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Anarchism (from Greek ἀν (without) + ἄρχειν (to rule) + ισμός (from stem -ιζειν), "without archons", "without rulers") is often defined as a political philosophy which holds the state to be undesirable, unnecessary, or harmful. Some anarchists have argued that while anti-statism is central, it is inadequate to define anarchism. While opposition to the state is central, anarchism specifically entails opposing authority or hierarchical organisation in the conduct of all human relations. Anarchism is usually considered a far-left ideology and much of anarchist economics and anarchist legal philosophy reflects anti-authoritarian interpretations of communism, collectivism, syndicalism, mutualism or participatory economics. In particular, it includes opposition to religion and capital, resulting in the famous anarchist proclamations "Property is theft!" and "No gods, no masters!" Proponents of anarchism, known as "anarchists", advocate stateless societies based on non-hierarchical free associations.

Anarchism does not offer a fixed body of doctrine from a single particular world view, instead fluxing and flowing as a philosophy. Many types and traditions of anarchism exist, not all of which are mutually exclusive. Anarchism as a mass social movement has regularly endured fluctuations in popularity. The central tendency of anarchism as a social movement has been represented by anarcho-communism and anarcho-syndicalism, with individualist anarchism being primarily a literary phenomenon (which nevertheless did have an impact on the bigger currents, including the participation of individualists in large anarchist organizations). Many anarchists oppose all forms of aggression, supporting self-defense or non-violence (anarcho-pacifism), while others have supported the use of some coercive measures, including violent revolution and propaganda of the deed, on the path to an anarchist society.


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Here, within the ring of hills, Bors had constructed an accurate and detailed reproduction of a society two centuries gone. The world as it had been in the old days. The time of governments. The time that had been pulled down by the Anarchist League.

Philip K. Dick, "The Last of the Masters"

"The Last of the Masters" (aka "Protection Agency") is a science fiction novelette by Philip K. Dick. The original manuscript of the story was received by the Scott Meredith Literary Agency on July 15, 1953,[1] and the story was published by the Hanro Corporation in the final issue of Orbit Science Fiction in 1954. It has since been reprinted in several Philip K. Dick story collections, beginning with The Golden Man in 1980.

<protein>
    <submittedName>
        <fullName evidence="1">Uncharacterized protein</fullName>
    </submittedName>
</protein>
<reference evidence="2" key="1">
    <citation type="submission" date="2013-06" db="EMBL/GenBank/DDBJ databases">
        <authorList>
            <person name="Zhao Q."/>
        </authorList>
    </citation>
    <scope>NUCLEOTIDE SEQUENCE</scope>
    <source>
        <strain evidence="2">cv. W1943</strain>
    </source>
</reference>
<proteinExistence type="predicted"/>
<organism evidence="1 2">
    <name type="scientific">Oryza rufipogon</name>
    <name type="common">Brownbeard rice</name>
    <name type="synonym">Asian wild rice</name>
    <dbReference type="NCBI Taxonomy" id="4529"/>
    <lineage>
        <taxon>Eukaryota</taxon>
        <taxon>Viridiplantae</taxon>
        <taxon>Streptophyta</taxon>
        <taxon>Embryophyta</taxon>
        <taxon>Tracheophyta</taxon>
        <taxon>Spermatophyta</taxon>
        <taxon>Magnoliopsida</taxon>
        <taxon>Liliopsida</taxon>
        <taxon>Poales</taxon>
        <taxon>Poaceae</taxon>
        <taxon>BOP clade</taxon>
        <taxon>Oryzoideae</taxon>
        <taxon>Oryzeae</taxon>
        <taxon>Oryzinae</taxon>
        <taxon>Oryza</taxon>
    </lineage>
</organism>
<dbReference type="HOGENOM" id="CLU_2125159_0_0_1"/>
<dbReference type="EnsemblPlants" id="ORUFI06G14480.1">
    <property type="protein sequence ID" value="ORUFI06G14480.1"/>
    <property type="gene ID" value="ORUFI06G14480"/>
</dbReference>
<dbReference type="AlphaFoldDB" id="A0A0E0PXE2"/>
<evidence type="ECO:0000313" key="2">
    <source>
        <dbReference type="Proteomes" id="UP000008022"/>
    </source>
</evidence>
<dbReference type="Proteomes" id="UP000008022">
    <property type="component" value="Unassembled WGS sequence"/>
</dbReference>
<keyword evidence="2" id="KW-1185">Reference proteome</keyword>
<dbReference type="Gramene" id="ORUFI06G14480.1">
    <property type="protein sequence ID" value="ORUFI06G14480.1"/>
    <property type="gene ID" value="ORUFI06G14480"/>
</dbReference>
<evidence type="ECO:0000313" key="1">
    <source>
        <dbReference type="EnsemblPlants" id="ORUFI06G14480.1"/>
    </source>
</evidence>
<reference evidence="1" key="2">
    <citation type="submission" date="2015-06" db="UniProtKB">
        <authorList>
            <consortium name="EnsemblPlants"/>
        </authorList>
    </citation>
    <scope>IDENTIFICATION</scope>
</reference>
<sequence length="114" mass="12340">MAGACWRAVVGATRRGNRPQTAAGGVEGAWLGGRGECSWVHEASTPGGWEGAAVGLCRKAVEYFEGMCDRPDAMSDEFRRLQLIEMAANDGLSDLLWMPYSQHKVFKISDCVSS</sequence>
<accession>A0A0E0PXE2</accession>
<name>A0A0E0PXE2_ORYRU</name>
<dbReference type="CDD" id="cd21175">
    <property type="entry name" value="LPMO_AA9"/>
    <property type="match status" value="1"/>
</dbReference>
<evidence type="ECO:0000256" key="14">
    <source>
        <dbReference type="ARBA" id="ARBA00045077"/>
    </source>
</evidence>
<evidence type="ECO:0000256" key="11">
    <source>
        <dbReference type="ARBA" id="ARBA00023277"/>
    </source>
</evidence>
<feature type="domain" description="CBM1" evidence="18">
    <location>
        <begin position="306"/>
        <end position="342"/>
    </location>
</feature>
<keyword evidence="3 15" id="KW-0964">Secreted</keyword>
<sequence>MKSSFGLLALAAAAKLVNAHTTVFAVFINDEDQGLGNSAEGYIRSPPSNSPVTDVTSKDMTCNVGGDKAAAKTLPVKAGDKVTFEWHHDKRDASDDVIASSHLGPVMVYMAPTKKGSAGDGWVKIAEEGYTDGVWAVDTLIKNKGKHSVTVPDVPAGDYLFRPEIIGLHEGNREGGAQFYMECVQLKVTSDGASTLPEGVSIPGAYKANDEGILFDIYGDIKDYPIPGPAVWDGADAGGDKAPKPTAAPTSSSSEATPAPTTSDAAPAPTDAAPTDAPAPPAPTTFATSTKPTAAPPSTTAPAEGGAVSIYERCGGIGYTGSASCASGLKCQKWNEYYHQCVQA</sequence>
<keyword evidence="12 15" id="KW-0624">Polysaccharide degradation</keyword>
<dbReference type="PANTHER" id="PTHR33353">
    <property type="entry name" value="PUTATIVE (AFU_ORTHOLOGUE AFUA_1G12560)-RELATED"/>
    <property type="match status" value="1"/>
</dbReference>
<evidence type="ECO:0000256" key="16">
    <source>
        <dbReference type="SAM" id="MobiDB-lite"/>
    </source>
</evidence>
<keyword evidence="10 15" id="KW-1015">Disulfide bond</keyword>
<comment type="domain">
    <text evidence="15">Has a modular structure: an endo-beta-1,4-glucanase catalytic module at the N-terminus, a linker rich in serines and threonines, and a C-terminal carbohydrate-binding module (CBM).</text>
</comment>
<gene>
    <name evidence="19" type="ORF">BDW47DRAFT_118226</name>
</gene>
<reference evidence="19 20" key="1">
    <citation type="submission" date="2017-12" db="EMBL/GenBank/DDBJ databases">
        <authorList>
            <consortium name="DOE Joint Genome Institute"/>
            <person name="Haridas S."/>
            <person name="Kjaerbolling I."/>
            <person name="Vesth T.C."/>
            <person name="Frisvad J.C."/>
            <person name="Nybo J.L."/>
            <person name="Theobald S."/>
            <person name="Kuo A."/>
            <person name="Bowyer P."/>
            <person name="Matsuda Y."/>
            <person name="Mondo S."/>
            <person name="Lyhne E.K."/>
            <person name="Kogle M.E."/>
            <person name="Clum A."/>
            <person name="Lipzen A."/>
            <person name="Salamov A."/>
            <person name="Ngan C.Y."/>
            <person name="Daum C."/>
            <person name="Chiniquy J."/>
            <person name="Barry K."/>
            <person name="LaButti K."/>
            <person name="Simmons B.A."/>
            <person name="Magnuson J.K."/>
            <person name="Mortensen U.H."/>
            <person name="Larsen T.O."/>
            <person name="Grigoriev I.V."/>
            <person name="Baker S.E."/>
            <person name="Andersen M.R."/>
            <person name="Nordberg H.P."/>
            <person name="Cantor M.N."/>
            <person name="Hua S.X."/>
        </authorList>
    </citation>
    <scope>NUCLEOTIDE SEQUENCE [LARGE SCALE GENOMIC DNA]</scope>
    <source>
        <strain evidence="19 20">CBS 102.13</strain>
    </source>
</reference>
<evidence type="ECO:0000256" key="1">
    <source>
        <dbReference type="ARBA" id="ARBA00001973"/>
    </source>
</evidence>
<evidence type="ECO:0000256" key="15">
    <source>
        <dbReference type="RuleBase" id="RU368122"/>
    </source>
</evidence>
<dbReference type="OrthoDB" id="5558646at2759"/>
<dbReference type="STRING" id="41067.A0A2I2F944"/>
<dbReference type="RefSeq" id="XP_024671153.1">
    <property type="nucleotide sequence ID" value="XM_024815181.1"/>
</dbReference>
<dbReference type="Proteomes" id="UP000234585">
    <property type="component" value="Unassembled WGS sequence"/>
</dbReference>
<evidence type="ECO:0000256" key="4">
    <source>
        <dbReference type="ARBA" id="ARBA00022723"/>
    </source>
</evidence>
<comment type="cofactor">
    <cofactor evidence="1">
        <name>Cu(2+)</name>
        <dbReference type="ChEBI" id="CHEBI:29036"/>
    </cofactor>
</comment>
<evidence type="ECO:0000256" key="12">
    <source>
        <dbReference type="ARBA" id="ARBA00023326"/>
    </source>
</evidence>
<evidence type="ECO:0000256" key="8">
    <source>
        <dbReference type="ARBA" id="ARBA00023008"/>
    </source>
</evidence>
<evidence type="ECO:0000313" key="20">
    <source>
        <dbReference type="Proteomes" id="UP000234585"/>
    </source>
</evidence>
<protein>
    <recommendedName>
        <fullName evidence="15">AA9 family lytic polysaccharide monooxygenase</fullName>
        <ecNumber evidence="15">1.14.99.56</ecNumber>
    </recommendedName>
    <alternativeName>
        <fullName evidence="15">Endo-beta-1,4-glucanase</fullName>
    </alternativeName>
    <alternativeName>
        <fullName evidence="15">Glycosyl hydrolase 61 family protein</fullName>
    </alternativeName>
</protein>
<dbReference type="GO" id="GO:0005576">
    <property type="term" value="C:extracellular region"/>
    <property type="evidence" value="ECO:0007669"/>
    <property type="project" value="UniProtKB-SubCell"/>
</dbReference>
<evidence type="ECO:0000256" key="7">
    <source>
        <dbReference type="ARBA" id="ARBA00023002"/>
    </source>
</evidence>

"The Last of the Masters" depicts a society 200 years after a global anarchist revolution has toppled the national governments of the world (the exact year is unstated). Civilization has stagnated due to the loss of scientific knowledge and industry during the now-legendary revolt. Elsewhere, the last state, governing a highly centralized and efficient society, conceals itself from the Anarchist League, a global militia preventing the recreation of any government. When three agents of the League are sent to investigate rumors of the microstate's existence, the government arranges for them to be killed, leading to the death of one and the capture of another. Tensions rapidly escalate after the agents of the state realize that the third has escaped. Assuming he will report the state's existence, the government mobilizes for total war. In actuality, the surviving anarchist elects to attempt his comrades' rescue and assassinate the head of state: the last surviving "government robot".

The primary theme of the story is the conflict between anarchism and statism, the political and ethical dimensions of which are explored through the characters' dialogue. Though the attention the story received was limited prior to the author's death in 1982, it has since seen greater circulation in Philip K. Dick story collections, and has been reviewed and analyzed for its postmodern critique of technology and its political implications. (read more...)

References

  1. ^ Rickman 1989, p. 389

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Katie Sierra in the Land of the Free by Carlos Latuff
Credit: Carlos Latuff

Katie Sierra in the Land of the Free by political cartoonist Carlos Latuff. The Katie Sierra suspension controversy occurred in 2001 when anarcho-pacifist Sierra faced harassment for opposing the 2001 War in Afghanistan; anarcho-pacifists reject violence and militarism, and seek non-violent social revolution.

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Johann Most
Johann Most, The Social Monster, 1890

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